A mask mandate has been expanded to include all B.C. students, which now covers students attending kindergarten to Grade 3, as those in older grades were already under the provincial health order.
Dr. Bonnie Henry, the Provincial Health Officer, along with Jennifer Whiteside, the Minister of Education, made the announcement on Friday, expanding the order province-wide after school boards in Vancouver and Surrey unilaterally made their own decisions to mandate masks for all of their students.
“This additional measure that we are putting in place today is one more layer that will ensure we can continue to engage and support children through this ever-changing pandemic,” said Dr. Henry. “We will continue to do this in a way that supports the positive aspects that children need to have to be able to wear masks effectively in these settings.”
There has been a steady rise of COVID-19 diagnoses in school-aged children, particularly in those aged 5-11 who are not eligible for immunization, said Dr. Henry, while referencing data released by the B.C Center for Disease Control last week.
“COVID-19 continues to circulate in our communities and schools reflect this,” said Dr. Henry. “More cases, clusters and outbreaks are occurring in communities where vaccination rates are lowest, and this has resulted in a number of additional regional orders…and regional interventions will continue to remain an important part of our approach in this phase of our pandemic.”
In addition to the expansion of the mask-mandate in schools, Dr. Henry also announced that there will be a monthly report issued by the BC CDC on school-related COVID-19 data. The first one is set to be published in mid-October.
Jennifer Whiteside, the BC Minister of Education, touted the expansion of the mask-mandate, noting that going into the third pandemic school year, educators are well-versed in adapting to, and managing, pandemic protocols.
“I know how much effort educators and school communities have put into creating positive cultures around mask wearing in schools,” Whiteside said.
“I think it’s been quite remarkable to see the degree to which in many schools students have really picked up on this notion of caring for one and other and doing everything that they can do as well to pitch in with the effort.”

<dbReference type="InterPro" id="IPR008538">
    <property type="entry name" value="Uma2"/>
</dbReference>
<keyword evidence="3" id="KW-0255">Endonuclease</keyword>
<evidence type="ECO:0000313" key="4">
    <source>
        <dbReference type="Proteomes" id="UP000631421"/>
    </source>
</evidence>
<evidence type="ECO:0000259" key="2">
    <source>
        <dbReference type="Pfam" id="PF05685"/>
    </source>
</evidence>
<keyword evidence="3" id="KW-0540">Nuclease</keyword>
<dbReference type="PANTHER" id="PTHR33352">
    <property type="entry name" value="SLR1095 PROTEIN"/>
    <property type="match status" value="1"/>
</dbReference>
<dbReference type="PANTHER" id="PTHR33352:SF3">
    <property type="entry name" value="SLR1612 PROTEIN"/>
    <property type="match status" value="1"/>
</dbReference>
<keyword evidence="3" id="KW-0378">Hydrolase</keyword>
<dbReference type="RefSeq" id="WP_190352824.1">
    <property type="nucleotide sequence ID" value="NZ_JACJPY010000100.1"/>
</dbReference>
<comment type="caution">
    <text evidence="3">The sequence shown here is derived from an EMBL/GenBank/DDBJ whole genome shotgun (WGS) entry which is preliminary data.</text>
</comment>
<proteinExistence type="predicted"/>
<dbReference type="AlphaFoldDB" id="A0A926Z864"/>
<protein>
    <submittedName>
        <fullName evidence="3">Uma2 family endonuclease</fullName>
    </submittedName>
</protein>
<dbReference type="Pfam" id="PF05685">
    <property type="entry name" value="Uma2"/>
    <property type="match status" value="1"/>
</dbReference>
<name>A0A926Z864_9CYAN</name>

Reversing course on public notifications of school exposures
In response to concern from parents, teachers and school communities, the province recently reversed course on withholding public notifications on school COVID-19 exposures — data that is now available on the Interior Health website.
In Cranbrook, potential exposures have been reported at a number of local schools, including TM Roberts, Kootenay Orchards, Mount Baker Secondary, Steeples Elementary, Kootenay Christian Academy and Jaffray Elementary & Jr. Secondary.
While Interior Health is now posting COIVID-19 notifications, an informal online database — the BC School COVID Tracker — had also been reporting numerous potential exposures at numerous local schools.
Shelley Balfour, the president of the Cranbrook and District Teachers’ Association, said the expansion of the mask mandate “does nothing” to alleviate the concerns of local membership.
“The mask mandate has very little effect as the children can choose not to wear the mask and there isn’t anything the teachers and/or school can do about it. So, continuing the mask mandate down to the 5-year-olds doesn’t really help,” Balfour said, in an email statement to the Townsman.
During Friday’s press conference, Dr. Henry walked through a hypothetical COVID-19 exposure.
“So a child has some symptoms, they’re taken for a test, the test result is usually within 24 hours,” Dr. Henry said, “and we now have a process where parents, or people who are tested themselves, are automatically notified, usually by text but it could be by email as well.”
From there, a case management team conducts contract tracing to find out where the child was and who the child was with during their infectious period — 48 hours before the onset of symptoms to 10 days afterwards. If contact tracing determines a child or staff was in a school setting, contact tracing investigates what kind of contact they had with others and what type of activities they were doing, before contacting other potential exposures and posting a public notification.
Balfour also raised concerns about transparency for teachers who may or may not be informed about a student who is deemed a potential exposure in their classroom.
“Local membership, especially in the elementary schools right now, are incredibly frustrated and stressed because of the secrecy around COVID in the classrooms,” Balfour said. “Teachers teaching on call, and classroom teachers need to know they are as safe as possible to go to work. Not knowing that a child and/or family in their classroom has had a positive test, is not safe or respectful to those working in the schools trying to keep them open.”
Balfour is also pushing for locking down schools where staff, parents, and students have to truthfully complete the health check to enter the premises.
“I have heard of folks pretending their children have allergies when they actually have symptoms of COVID so the children can still be with their friends,” said Balfour. “I am not okay with that.”
In addition to transparency, Balfour also raised concerns that no new provincial funding was announced for daytime custodians in elementary schools or HVAC systems.
Balfour also recently raised concerns about lack of daytime cleaning in elementary schools, however the district representative says it is currently fulfilling the cleaning protocols as required by the province.
“Districts can always go above and beyond the mandate, but it is also a failure of the province for not supplying extra funds to make this happen,” Balfour said.
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